18th December

Publisher apologises to Marine Institute for contentious sea-lice article

A controversial article in a prestigious scientific journal that accuses the Marine Institute of ‘incorrectly’ concluding that sea lice play a minor role in the survival of wild salmon, has been downgraded significantly by its publishers who have also apologised to the agency for denying it a right of reply prior to publication.

This is the latest twist in what has been a highly charged debate involving some of Ireland’s environmental State Agencies as well as the scientific community here and abroad.

 Sea louse under the microscope

 Sea louse under the microscope

First published in August 2013 in the widely respected Journal of Fish Diseases, the article, written by a team of scientists led by Dr Martin Krkosek of the University of Toronto alleges that based on its own research, the Marine Institute incorrectly concluded ‘that sea lice play a minor, perhaps even negligible, role in salmon survival’.

Read more: Publisher apologises to Marine Institute for contentious sea-lice article

Allegations of misleading and false information surround salmon farm debate

Two formal complaints to the Office of the Ombudsman which could stall the planning process for a large salmon farm in Galway Bay have been slammed by the project’s promoter BIM as a “deliberate attempt designed to confuse the general public”.

The office confirmed to Inshore Ireland that it was dealing with two separate complaints by the Friends of the Irish Environment (FIE) against two government departments. The complaints concern the parts played by both departments during a recent EU Commission investigation into sea lice and salmon farms.

9.5 farmed salmon debate

 “Complaints by the FIE in relation to the Department of Agriculture, Food and the Marine (DAFM) and the Department of Foreign Affairs (DFA) are still open and on-going,” a spokeswoman for the office confirmed to Inshore Ireland.

Read more: Allegations of misleading and false information surround salmon farm debate

Debate ‘darkens’ over proposed salmon-farm project

Inshore Ireland masthead

For the second time this year, BIM’s proposal to site a large salmon farming operation in theoutreaches of Galway Bay near Inis Oírr is the subject of our front-page story. By now, no one can be in any doubt that this proposal has managed to raise the volume – if not the quality - of debate as it works its way through the planning system to an eventual Ministerial decision.

Those who oppose sea-based fin fish aquaculture have again shown themselves to be formidable opponents, and the closer we get to a decision, the more intense their arguments become.

As Inshore Ireland went to press we learnt that the Office of the Ombudsman had opened preliminary investigations into two formal complaints from environmental lobby group, Friends of the Irish Environment against two government departments: the Department of Agriculture, Food and the Marine for allegedly deliberately withholding information from an EU Commission investigation; and the Department of Foreign Affairs for its alleged stance in dealing with the EU Commission.

Read more: Debate ‘darkens’ over proposed salmon-farm project

Scientists at odds over how to interpret sea-lice results

A Canadian scientist claims that errors by the Marine Institute in analyzing its own scientific data means it has substantially underestimated the impact of lice on wild salmon. Dr Martin Krkošek from the University of Toronto’s Department of Ecology and Evolutionary Biology alleges that scientific papers published by the Marine Institute in 2011 and 2013 ‘incorrectly lead the reader to a conclusion that sea lice play a minor, perhaps even negligible, role in salmon survival. Such a conclusion can be supported only if one is prepared to accept at least three fundamental methodological errors’.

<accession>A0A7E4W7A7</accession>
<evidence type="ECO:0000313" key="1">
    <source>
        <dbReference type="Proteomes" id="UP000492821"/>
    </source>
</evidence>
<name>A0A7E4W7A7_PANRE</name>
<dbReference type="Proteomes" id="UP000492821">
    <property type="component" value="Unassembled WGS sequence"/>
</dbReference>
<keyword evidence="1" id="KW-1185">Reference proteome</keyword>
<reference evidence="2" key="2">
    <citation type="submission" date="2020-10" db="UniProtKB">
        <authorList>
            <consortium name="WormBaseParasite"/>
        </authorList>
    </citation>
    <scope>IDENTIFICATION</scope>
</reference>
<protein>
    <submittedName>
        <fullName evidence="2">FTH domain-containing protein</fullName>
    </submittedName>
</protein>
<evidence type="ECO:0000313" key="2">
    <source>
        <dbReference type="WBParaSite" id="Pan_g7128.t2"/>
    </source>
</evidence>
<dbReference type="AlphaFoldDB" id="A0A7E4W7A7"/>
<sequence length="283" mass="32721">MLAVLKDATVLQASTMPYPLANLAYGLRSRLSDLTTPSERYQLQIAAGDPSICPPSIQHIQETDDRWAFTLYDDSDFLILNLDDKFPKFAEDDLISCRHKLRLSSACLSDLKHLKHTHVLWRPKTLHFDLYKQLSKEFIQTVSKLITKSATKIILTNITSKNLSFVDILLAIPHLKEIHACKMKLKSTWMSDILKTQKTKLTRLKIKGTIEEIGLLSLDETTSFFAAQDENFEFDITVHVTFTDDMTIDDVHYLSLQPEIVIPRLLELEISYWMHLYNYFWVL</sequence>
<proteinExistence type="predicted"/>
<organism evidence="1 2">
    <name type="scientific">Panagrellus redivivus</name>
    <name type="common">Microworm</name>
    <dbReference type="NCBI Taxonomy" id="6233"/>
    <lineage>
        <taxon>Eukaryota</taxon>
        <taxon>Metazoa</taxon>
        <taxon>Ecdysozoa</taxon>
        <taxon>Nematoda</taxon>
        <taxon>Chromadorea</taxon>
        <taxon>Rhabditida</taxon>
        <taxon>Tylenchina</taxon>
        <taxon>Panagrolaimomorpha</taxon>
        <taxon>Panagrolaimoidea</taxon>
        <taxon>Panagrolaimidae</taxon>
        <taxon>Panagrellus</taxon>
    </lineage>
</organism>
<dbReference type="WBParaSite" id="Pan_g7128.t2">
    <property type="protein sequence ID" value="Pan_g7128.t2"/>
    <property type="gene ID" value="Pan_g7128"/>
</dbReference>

Krkošek further claims in his scientific paper published in The Journal of Fish Diseases, 2013 that his‘re-analyses’ of the same data ‘departs substantially from those reported and interpreted’ by the Marine Institute. ‘Whereas they assert that sea lice cause 1% of mortality in Atlantic salmon, the correct estimate is actually a one-third loss of overall adult recruitment,’ he states.

9.4 Salmon cages at Muir Geal Teo

Read more: Scientists at odds over how to interpret sea-lice results

Let’s tone down the loud voices in the salmon licence debate

BIM’s recently published five-year strategy features extensively throughout this issue of Inshore Ireland, in a front page article and an in-depth interview inside. The strategy document itself is well written, admirably brief, accessible and easy to navigate.

It lists and examines the five key priority areas to be addressed: raw material supply; maximising added-value; creating scale; developing skills and enhancing the environmental sustainability of Irish seafood.

Read more: Let’s tone down the loud voices in the salmon licence debate

Seaweed as an unrivalled, healthy source of iodine

Dr Simon Faulkner and Dr Stefan Kraan

Discovered in 1811, iodine is a chemical element required by humans and animals for the synthesis of the thyroid hormones thyroxine (T4) and triiodothyronine (T3). These hormones are multifunctional and have important roles in the regulation of growth, development and metabolism. Iodine is therefore an essential trace element that affects almost every physiological process in the body.

9.4aquaculture seaweed

Although iodine can be obtained from a number of food sources, deficiency of the element is a common global problem and is considered to be the primary cause of impaired cognitive development in children by the World Health Organization.

Read more: Seaweed as an unrivalled, healthy source of iodine

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